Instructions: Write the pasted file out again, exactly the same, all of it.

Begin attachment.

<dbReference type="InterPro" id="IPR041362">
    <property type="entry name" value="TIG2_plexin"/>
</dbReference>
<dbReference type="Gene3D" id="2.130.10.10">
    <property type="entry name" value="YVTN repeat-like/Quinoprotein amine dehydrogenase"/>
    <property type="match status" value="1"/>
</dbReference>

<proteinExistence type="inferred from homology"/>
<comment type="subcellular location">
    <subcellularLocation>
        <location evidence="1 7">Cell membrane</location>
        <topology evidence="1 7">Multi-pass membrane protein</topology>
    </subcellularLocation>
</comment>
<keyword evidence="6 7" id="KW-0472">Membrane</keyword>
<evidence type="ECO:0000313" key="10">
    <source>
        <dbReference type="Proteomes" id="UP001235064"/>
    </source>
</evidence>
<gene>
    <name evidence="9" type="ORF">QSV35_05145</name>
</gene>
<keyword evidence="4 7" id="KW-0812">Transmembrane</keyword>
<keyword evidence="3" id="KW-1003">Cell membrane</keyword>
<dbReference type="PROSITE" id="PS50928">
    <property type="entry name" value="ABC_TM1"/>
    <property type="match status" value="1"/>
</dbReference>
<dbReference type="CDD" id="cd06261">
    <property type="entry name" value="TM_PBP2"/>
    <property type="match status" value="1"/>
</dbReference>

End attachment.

<dbReference type="InterPro" id="IPR041362">
    <property type="entry name" value="TIG2_plexin"/>
</dbReference>
<dbReference type="Gene3D" id="2.130.10.10">
    <property type="entry name" value="YVTN repeat-like/Quinoprotein amine dehydrogenase"/>
    <property type="match status" value="1"/>
</dbReference>

<proteinExistence type="inferred from homology"/>
<comment type="subcellular location">
    <subcellularLocation>
        <location evidence="1 7">Cell membrane</location>
        <topology evidence="1 7">Multi-pass membrane protein</topology>
    </subcellularLocation>
</comment>
<keyword evidence="6 7" id="KW-0472">Membrane</keyword>
<evidence type="ECO:0000313" key="10">
    <source>
        <dbReference type="Proteomes" id="UP001235064"/>
    </source>
</evidence>
<gene>
    <name evidence="9" type="ORF">QSV35_05145</name>
</gene>
<keyword evidence="4 7" id="KW-0812">Transmembrane</keyword>
<keyword evidence="3" id="KW-1003">Cell membrane</keyword>
<dbReference type="PROSITE" id="PS50928">
    <property type="entry name" value="ABC_TM1"/>
    <property type="match status" value="1"/>
</dbReference>
<dbReference type="CDD" id="cd06261">
    <property type="entry name" value="TM_PBP2"/>
    <property type="match status" value="1"/>
</dbReference>